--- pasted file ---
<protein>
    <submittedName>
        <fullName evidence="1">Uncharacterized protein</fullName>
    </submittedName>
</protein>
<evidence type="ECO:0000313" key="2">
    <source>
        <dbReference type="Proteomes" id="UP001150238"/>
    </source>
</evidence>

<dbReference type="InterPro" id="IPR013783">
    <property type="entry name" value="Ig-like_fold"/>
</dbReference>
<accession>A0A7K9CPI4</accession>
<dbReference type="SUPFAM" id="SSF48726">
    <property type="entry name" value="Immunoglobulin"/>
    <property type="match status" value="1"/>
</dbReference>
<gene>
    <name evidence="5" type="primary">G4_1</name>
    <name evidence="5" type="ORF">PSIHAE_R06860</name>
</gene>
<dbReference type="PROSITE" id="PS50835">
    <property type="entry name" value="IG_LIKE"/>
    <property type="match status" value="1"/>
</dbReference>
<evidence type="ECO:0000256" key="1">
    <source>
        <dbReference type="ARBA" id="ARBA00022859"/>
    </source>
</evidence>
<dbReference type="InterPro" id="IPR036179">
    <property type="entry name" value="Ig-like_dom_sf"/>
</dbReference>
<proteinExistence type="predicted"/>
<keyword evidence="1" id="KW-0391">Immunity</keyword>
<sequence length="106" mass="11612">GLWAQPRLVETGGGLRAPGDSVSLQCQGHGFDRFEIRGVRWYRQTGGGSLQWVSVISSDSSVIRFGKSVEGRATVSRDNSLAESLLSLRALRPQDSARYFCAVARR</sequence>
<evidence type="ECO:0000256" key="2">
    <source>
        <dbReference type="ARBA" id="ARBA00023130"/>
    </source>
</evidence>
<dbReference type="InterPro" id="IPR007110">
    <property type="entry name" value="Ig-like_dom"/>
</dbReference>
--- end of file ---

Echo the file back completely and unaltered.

<protein>
    <submittedName>
        <fullName evidence="1">Uncharacterized protein</fullName>
    </submittedName>
</protein>
<evidence type="ECO:0000313" key="2">
    <source>
        <dbReference type="Proteomes" id="UP001150238"/>
    </source>
</evidence>

<dbReference type="InterPro" id="IPR013783">
    <property type="entry name" value="Ig-like_fold"/>
</dbReference>
<accession>A0A7K9CPI4</accession>
<dbReference type="SUPFAM" id="SSF48726">
    <property type="entry name" value="Immunoglobulin"/>
    <property type="match status" value="1"/>
</dbReference>
<gene>
    <name evidence="5" type="primary">G4_1</name>
    <name evidence="5" type="ORF">PSIHAE_R06860</name>
</gene>
<dbReference type="PROSITE" id="PS50835">
    <property type="entry name" value="IG_LIKE"/>
    <property type="match status" value="1"/>
</dbReference>
<evidence type="ECO:0000256" key="1">
    <source>
        <dbReference type="ARBA" id="ARBA00022859"/>
    </source>
</evidence>
<dbReference type="InterPro" id="IPR036179">
    <property type="entry name" value="Ig-like_dom_sf"/>
</dbReference>
<proteinExistence type="predicted"/>
<keyword evidence="1" id="KW-0391">Immunity</keyword>
<sequence length="106" mass="11612">GLWAQPRLVETGGGLRAPGDSVSLQCQGHGFDRFEIRGVRWYRQTGGGSLQWVSVISSDSSVIRFGKSVEGRATVSRDNSLAESLLSLRALRPQDSARYFCAVARR</sequence>
<evidence type="ECO:0000256" key="2">
    <source>
        <dbReference type="ARBA" id="ARBA00023130"/>
    </source>
</evidence>
<dbReference type="InterPro" id="IPR007110">
    <property type="entry name" value="Ig-like_dom"/>
</dbReference>